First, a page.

19 Kent Street, The Rocks Millers Point, NSW 2000
|Features||Accepts bookings, Accommodation, Bar, Events, Family friendly, Groups, Licensed, Open fire|
|Prices||Moderate (mains $20-$40)|
|Payments||eftpos, AMEX, Visa, Mastercard|
Praise, the Lord. Built in 1836 and legally able to sell liquor since 1841, the grand old sandstone establishment is Sydney's oldest continuously licensed hotel. It brews its own beer, oysters are shucked to order and there's a working fireplace. I don't know what else you want in a pub, really. Perhaps a few ghost stories – and certainly the old dog has those, too. What's even better is that it's proudly pokies-free.
"We had pokies for about two months and I couldn't stand it," says licensee and owner Blair Hayden, a quick-witted bloke with red-framed glasses and Colonel Mustard moustache. "They didn't suit the hotel – we've been a food and beverage-oriented establishment from the outset."
Hayden made coin in the meat export business before taking control of The Rocks icon in 1986. He immediately set about turning it into a brewpub with British-style natural ales. Today Lord Nelson is a national brand poured everywhere from Quay to my backyard on a Sunday.
Beer is still brewed on site and I can't think of anything better suited to a pie and mushy peas ($14) than Nelson's Blood Porter straight from the source, toasty with a smooth finish to keep you warm at night.
The Lord is divided into two distinct parts – the come-as-you-are public bar and a first-level dining room that is too nice to eat in if you're wearing shorts but the staff probably wouldn't mind if you did. Boutique accommodation is further up the stairs, supposedly haunted by an old hornswoggler who also likes to fiddle with the beer taps.
The public bar caters to a mix of barnacled locals, rugby union supporters and office types enjoying the spoils of a liquid lunch. Tourists are attracted to its exposed beams festooned with maritime flags and a fireplace crackling under a portrait of the great Lord Horatio Nelson himself. Photos from Hayden's rally car adventures hang by the beer tanks and 200-odd plaques engraved with the names of larrikin regulars are bolted above the bar. What qualifies a punter to be plaque-worthy isn't an exact science but there is one rule – never ask. "If you have to ask how to get a plaque, then you'll never be awarded one," says Hayden. I think my chances are shot.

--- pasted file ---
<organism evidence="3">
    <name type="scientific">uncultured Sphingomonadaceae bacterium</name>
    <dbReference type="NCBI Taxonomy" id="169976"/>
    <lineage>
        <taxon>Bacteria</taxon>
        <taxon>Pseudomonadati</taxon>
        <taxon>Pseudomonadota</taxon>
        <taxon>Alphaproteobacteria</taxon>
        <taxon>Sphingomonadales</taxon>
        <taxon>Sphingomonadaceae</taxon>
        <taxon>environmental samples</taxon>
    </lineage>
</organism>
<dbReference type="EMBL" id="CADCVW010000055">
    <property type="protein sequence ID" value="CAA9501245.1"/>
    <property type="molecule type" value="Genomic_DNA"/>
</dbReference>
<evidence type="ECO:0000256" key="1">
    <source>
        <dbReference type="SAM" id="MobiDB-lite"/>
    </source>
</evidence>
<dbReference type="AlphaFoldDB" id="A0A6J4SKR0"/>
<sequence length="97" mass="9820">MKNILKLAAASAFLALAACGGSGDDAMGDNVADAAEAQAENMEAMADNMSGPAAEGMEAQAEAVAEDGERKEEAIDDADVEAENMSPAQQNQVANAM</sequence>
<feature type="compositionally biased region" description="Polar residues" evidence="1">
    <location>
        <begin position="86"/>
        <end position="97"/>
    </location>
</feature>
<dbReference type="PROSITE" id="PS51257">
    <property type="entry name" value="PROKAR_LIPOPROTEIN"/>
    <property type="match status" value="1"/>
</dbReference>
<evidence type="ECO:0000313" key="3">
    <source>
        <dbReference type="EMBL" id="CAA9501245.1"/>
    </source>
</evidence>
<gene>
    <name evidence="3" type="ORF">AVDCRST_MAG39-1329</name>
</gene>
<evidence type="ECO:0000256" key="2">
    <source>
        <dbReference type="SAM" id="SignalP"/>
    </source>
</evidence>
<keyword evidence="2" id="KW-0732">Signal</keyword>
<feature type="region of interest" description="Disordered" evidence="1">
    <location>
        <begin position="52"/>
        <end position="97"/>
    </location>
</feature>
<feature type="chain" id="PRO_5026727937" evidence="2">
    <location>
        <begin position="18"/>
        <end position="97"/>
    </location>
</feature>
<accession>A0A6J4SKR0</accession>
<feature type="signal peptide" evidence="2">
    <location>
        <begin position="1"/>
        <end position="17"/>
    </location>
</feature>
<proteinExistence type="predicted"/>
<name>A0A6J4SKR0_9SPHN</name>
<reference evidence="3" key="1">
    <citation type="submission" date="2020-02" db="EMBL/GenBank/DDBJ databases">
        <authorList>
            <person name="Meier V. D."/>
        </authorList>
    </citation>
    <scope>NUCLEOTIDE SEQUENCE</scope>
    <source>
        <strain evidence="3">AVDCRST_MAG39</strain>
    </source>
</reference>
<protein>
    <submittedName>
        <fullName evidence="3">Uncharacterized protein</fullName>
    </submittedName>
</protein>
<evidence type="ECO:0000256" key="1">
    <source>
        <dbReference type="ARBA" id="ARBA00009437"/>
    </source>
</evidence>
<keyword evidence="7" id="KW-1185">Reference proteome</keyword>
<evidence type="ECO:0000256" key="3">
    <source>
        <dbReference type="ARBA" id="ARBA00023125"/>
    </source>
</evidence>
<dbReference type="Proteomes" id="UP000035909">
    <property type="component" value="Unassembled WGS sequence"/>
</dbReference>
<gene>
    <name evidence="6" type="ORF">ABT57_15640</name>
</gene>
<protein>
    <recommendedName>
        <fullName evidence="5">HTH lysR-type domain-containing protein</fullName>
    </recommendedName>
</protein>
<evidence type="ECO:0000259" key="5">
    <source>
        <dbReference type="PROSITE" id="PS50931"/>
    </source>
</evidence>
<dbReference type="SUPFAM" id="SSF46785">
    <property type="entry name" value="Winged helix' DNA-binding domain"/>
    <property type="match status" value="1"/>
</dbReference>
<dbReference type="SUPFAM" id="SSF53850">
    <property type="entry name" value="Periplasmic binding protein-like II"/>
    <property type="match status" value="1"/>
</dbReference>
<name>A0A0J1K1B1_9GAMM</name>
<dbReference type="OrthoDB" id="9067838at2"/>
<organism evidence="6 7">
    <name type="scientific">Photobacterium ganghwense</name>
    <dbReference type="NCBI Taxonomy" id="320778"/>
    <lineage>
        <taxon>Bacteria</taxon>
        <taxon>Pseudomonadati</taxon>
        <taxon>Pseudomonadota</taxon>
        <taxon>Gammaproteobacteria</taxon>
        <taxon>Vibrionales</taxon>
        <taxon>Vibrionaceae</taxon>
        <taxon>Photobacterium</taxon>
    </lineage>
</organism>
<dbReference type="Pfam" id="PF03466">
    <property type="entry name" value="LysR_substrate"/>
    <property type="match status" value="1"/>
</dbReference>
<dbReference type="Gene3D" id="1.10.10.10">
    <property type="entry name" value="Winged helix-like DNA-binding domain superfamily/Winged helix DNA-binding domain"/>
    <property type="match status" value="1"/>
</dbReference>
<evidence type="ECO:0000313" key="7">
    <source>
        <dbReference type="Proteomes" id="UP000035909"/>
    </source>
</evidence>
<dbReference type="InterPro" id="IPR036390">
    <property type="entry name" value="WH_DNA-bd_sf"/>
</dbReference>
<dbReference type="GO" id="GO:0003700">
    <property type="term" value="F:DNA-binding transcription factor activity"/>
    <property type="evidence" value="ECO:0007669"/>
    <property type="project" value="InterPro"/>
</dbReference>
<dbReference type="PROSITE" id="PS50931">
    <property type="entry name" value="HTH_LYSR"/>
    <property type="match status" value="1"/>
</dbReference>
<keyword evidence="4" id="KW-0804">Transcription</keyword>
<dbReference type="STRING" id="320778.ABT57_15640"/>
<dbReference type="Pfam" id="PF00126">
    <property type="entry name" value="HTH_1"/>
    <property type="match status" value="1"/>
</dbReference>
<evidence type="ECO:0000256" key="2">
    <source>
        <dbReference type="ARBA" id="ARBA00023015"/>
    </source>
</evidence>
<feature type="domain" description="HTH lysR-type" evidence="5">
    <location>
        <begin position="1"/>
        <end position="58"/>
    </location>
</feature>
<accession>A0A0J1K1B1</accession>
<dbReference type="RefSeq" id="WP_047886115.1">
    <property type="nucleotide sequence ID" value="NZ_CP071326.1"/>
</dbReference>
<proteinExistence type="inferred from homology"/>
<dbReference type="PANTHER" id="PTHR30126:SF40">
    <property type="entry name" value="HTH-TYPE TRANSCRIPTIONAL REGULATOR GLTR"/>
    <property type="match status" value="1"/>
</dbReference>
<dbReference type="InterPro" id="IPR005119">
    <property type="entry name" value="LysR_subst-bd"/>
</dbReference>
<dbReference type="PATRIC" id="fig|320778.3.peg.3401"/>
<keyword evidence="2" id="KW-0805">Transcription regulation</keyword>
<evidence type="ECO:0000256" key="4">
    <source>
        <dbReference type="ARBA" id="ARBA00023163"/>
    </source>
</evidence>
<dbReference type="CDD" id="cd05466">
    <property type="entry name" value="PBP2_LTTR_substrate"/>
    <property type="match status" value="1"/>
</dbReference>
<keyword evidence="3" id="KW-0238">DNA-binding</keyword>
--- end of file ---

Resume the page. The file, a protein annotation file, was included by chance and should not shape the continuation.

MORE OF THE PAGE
The first-level dining room has just had a refurb and features a fancy new wine fridge and open kitchen. Head chef Hari Lamichhane, who hails from Nepal, oversees what may be the only pub menu in NSW listing steamed momo dumplings ($17 for four) and Himalayan fish curry ($35) on the same page as cacio e pepe ($25) and steak frites ($36). The latter features grass-fed porterhouse shiny with cafe de Paris butter and it's damn fine gear, cooked rare to order and engineered for big-hitting shiraz.
The wine list is a cracker. A blunderbuss of styles and regions where Hill of Grace and Wirra Wirra Woodhenge share cellar space with Japanese koshu and Koerner from the Clare Valley. If there's another pub in Australia with a vertical of Rockford Black sparkling shiraz, I'd sure like to know about it.
There's been a brouhaha in recent weeks about developers buying heritage pubs and gutting them into mixed-used sites and apartment blocks, but I find it hard to give a dang if the pub's owner stopped caring long ago. A new fitness centre over pokies, stale beer and $10 schnitzels any day, please.
However, if a developer so much as glanced at the Lord, I'd chain myself to its convict-chiselled bricks in a heartbeat. I'd wager there are more than 200 names engraved above the bar who would do the same. Forever and ever, amen, old salt.
Signature dishes: pie, mushy peas, mash and gravy ($14); grass-fed steak, cafe de Paris butter and fries ($36); Three Sheets Pale Ale ($9).
Famous diners: US Vice President Dan Quayle popped by in 1989 and walked out as the custodian of his very own ale, still brewed today.